A question: If there is a Grenvillian foreland basin in Scotland, why can’t I find anything out about an equivalent in North America? I can find references to equivalent basins in Greenland and Scandinavia but not America itself. Anyone care to suggest why not? [See interesting comments from F below]

References and further reading
H. C. Bonsor, R. A. Strachan, A. R. Prave, & M. Krabbendam (2012). Sedimentology of the early Neoproterozoic Morar Group in northern Scotland: implications for basin models and tectonic setting Journal of the Geological Society DOI: 10.1144/0016-76492011-039

H.C. Bonsor, R.A. Strachan, A.R. Prave, & M. Krabbendam (2010). Fluvial braidplain to shallow marine transition in the early Neoproterozoic Morar Group, Fannich Mountains, northern Scotland Precambrian Research DOI: 10.1016/j.precamres.2010.09.007

MAARTEN KRABBENDAM, TONY PRAVE, & DAVID CHEER (2008). A fluvial origin for the Neoproterozoic Morar Group, NW Scotland; implications for Torridon–Morar Group correlation and the Grenville Orogen foreland basin Journal of the Geological Society DOI: 10.1144/0016-76492007-076

The British Geological Survey now puts its research papers into an Open Access archive. Good for them. Encourage them by going and reading the actual papers I’m talking about.

I’ve talked most about Bonsor et al. (2012) as its the most recent. Bonsor et al. (2010) covers different ground using the same techniques. Looking at a different aspect of the Moine, Krabbendam et al. (2011) summarise some of the structural work the BGS are doing in parallel with the sedimentary studies.

Location map taken from Krabbendam et al 2008 with implicit permission of Geological Society of London

Torridon photo with kind permission of David Shand (Sandchem on Flickr).

Moine cross-beds from zeesstof on Flickr under Creative Commons

The BGS have a new feature of embedded geological maps in your web pages. I’ve had a go below, centred on the North-west Highlands.


Categories: metamorphism, Scotland, sediments

Comments (11)

  1. Andy Duncan says:

    I was about to shout at you about copyright until I saw the reference to my image near the bottom of the page. It would have been polite to have asked me first. Anyway….

    I do not know what evidence you would cite to say that the cross-bedding (which is anything but representative of the Moinian – cross bedding is very rare in high grade metamorphics such as this) is marine in origin. Your comments?

    • Metageologist says:

      Your remarks are fair, thanks for the feedback. I’ve tightened up the text a little in this area.
      About requesting permission – not required under creative commons, but certainly polite, as you say. If I put a comment on a Flickr image, is that a reliable way of contacting the owner or is there a better method?
      Thanks for the lovely image!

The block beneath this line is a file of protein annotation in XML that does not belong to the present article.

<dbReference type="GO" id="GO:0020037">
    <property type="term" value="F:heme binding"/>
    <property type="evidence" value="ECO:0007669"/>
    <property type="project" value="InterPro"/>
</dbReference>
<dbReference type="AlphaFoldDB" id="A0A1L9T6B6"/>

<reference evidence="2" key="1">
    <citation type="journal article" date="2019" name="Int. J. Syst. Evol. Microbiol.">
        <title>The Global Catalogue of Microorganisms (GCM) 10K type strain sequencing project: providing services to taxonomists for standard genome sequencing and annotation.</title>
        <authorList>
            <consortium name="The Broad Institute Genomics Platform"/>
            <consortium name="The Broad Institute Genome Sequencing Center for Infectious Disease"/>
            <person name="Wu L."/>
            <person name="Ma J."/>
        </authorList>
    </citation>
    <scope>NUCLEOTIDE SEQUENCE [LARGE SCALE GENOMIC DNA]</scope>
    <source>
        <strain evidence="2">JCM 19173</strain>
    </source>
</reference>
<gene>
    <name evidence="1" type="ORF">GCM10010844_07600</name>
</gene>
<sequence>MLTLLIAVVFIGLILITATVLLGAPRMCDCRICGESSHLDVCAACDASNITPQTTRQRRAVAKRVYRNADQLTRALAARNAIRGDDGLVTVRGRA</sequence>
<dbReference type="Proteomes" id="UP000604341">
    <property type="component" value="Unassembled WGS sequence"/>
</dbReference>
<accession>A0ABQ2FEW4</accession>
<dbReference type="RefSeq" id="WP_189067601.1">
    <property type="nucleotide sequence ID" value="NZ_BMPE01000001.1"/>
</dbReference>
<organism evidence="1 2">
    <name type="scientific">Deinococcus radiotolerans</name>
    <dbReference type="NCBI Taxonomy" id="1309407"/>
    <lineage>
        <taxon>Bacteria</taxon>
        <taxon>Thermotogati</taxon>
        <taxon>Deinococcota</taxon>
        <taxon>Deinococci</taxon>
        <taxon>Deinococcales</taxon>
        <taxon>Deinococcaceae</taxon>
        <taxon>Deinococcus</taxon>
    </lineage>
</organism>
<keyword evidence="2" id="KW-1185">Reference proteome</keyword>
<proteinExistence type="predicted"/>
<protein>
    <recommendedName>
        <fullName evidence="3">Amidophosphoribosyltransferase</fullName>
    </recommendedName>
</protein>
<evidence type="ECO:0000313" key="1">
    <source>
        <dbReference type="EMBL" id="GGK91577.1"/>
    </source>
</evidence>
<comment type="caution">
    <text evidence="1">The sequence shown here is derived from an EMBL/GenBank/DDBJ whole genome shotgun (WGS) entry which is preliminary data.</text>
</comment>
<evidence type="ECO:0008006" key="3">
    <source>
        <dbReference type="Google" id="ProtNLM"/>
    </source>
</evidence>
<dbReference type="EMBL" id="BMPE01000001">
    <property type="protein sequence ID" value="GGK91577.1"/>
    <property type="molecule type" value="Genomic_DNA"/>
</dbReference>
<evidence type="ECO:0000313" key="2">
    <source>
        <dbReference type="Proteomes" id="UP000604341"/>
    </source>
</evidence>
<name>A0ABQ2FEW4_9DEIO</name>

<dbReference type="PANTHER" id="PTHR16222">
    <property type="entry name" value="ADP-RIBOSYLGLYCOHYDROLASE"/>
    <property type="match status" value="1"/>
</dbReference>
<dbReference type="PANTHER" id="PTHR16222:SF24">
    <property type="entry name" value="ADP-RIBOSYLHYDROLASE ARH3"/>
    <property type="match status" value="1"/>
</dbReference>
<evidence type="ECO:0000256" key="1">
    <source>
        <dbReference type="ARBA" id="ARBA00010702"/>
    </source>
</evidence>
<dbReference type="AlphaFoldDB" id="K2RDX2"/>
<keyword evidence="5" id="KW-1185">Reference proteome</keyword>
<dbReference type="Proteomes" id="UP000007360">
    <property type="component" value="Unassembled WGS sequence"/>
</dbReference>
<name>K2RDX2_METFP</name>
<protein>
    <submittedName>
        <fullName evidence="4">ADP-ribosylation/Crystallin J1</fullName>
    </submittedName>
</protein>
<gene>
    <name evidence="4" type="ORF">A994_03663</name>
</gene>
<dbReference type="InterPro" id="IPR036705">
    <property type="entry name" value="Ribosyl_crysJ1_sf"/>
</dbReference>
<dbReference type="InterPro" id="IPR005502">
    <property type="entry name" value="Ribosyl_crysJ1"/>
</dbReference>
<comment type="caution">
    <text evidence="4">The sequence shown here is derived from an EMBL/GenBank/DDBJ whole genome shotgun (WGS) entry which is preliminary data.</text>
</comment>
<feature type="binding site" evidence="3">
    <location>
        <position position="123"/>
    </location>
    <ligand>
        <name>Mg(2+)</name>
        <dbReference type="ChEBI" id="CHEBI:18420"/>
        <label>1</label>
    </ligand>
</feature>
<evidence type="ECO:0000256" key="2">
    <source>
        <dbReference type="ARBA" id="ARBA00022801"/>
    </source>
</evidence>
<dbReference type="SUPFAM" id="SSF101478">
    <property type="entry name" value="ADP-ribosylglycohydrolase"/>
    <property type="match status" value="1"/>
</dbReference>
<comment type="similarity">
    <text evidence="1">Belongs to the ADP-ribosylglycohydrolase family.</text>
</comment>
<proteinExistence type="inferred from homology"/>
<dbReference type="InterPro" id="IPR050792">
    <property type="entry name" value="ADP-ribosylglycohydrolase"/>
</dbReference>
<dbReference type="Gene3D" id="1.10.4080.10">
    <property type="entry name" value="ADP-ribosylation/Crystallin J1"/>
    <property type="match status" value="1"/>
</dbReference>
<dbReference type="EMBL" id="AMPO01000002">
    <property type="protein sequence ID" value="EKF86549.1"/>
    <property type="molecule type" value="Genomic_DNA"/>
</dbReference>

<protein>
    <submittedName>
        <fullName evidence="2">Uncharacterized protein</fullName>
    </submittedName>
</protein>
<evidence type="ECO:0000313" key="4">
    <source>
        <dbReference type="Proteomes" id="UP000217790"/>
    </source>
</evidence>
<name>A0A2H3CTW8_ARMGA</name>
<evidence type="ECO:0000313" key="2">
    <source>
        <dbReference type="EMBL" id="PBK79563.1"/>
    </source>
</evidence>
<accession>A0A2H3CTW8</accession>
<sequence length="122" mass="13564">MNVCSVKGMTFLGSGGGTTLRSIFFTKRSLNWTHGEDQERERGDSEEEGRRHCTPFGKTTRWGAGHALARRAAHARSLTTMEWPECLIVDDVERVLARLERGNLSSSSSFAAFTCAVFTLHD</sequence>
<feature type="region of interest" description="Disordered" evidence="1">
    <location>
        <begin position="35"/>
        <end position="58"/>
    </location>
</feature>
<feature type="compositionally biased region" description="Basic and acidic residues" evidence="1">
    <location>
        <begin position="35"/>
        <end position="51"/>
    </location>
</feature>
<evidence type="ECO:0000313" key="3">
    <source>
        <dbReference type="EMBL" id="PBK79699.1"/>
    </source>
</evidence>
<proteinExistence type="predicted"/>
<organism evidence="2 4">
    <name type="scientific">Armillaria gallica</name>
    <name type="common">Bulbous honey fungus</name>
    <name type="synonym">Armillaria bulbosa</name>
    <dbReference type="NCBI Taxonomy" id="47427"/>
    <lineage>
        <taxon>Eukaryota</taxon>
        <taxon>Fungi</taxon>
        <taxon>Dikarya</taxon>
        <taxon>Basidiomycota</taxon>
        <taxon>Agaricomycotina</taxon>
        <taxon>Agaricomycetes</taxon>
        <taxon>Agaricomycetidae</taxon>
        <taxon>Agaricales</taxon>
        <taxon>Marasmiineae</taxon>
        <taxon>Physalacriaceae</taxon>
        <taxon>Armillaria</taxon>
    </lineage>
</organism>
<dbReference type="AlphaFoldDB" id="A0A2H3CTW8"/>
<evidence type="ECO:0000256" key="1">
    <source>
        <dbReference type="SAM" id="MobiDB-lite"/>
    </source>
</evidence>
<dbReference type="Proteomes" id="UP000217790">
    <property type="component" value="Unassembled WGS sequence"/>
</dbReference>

• Andy Duncan says:

        Thanks, and you are most welcome.
        You are completely correct about the license, and I have added CC licenses to many of my shots. I was only momentarily concerned that the image did not directly link back to Flickr until I found the acknowledgment further down the page.
        Yes, leaving a comment as an “invitation to use” is probably the easiest way, but personally I’d only be concerned if it were a shot that was designated “all rights reserved”. I have changed licenses on request in the past.
        Nice blog by the way.

  2. F says:

    The basins have been buried and hidden by successive orogenies. Ohio is almost nothing but sediment all the way down. 😉

    It was a damn interesting question you asked, so I had to look, and these are a bit of what I got for my initial poking of the internet:

  3. Metageologist says:

    Very interesting links! Thanks.

  4. Dave Carlson says:

    Neptunism Revisited:
    (Mantled Gneiss Dome Problem, Migmatite Felsic/Mafic Differentiation and Metamorphic Folding)

    An alternative hypothesis suggests mantled gneiss domes are aqueously-differentiated 100 km and larger TNOs (trans-Neptunian objects) whose geochronology dates to the spiral in merger of their binary pairs in the inner Oort cloud (IOC).

    Dwarf planets typically arrive in the inner solar system in the form of larger core accretions of numerous TNOs and comets as they spiral in along the ecliptic due to galactic or other perturbations which erode their angular momentum, but they only have a good chance of catching up with the two inner solar-system planets with the most circular obits, Venus and Earth, since the almost-perfect hemicircular perihelia of objects in long-period orbits potentially overlap along a sizeable portion of Earth’s and Venus’ circular orbits, whereas, the more-eccentric orbits of Mercury and Mars at best only converge at two points.